Ideally, the low index of refraction layer 12 should have an index of refraction that is as close to unity as possible. Light in a vacuum has an index of refraction of 1.00. Air has an index of refraction of refraction that is very nearly 1.00. Therefore, the low index of refraction layer 12 is trying to function as an air gap. But the gap between the protective layer 14 and the light guide 10 cannot be air because a solid material is needed between the light guide and the protective layer. Thus, the gap must be filled with a solid having the lowest possible index of refraction, or the light leaving the surface feature 20 will not be directed to an observer.

The protective layer 14 will most likely be a material such as glass. Glass has an index of refraction that is very near that of the light guide 10, which would not enable the light to be directed along path 30. Thus, the low index of refraction layer between the light guide 10 and the protective layer 14 bends the light so that it is directed along the path 30. In effect, the light is being directed along a path that is generally perpendicular to the length of the light guide 10, and directed to an observer of the optical display. Note that because the light travels along path 30, the light is entering and exiting perpendicular to the protective layer 14. Accordingly, the protective layer 14 does not alter path 30 of the light.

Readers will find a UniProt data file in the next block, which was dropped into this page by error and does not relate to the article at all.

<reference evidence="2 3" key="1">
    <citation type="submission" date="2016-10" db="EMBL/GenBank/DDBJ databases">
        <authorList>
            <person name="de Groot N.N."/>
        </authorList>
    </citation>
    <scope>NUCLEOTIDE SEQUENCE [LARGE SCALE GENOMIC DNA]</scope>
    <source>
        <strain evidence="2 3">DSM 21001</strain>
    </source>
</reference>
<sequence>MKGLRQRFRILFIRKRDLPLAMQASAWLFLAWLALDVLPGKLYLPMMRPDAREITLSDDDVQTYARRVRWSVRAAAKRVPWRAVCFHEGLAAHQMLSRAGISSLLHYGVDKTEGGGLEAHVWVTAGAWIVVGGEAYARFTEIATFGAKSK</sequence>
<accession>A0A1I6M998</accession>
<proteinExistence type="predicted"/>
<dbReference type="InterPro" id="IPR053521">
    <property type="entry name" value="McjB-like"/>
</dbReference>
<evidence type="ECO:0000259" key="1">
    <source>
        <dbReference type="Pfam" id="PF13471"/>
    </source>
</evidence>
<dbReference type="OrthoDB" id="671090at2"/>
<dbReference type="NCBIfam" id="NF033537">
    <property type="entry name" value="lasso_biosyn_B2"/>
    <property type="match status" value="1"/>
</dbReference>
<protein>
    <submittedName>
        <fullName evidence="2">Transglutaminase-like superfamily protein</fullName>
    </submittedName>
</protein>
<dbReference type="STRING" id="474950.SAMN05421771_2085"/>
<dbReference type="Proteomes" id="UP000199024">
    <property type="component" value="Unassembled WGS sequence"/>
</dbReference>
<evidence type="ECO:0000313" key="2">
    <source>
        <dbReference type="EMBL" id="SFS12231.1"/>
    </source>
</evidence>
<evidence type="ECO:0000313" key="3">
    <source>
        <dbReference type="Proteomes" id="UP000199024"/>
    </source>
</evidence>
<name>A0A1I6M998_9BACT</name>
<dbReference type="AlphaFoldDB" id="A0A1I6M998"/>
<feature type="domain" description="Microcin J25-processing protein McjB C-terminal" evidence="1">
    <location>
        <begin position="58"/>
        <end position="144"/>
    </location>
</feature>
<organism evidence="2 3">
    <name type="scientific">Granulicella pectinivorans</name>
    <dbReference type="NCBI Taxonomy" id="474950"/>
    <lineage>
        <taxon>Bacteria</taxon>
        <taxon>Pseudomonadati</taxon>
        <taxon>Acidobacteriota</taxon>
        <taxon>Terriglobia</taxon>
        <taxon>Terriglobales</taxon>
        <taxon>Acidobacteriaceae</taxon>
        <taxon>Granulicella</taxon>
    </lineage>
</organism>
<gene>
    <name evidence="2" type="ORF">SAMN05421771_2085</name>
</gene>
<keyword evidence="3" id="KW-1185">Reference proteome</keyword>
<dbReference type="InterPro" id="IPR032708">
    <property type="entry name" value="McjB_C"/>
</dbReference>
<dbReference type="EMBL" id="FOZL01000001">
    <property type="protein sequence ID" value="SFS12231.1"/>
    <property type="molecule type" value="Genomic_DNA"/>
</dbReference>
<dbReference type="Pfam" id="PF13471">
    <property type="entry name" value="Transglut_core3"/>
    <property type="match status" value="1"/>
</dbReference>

One solid substance that can provide an extremely low index of refraction for the low index of refraction layer 12 is known as aerogel. Aerogel has been developed in many different configurations, depending upon the properties that are needed. Aerogel is the lightest and lowest-density solid known to exist, is composed of 90-99.8% air with typical densities of 3-150 mg/cm3, yet can theoretically hold 500 to 4,000 times its weight in applied force. Aerogel can have surface areas ranging from 250 to 3,000 square meters per gram, meaning that a cubic inch of aerogel flattened-out would have more surface area than an entire football field.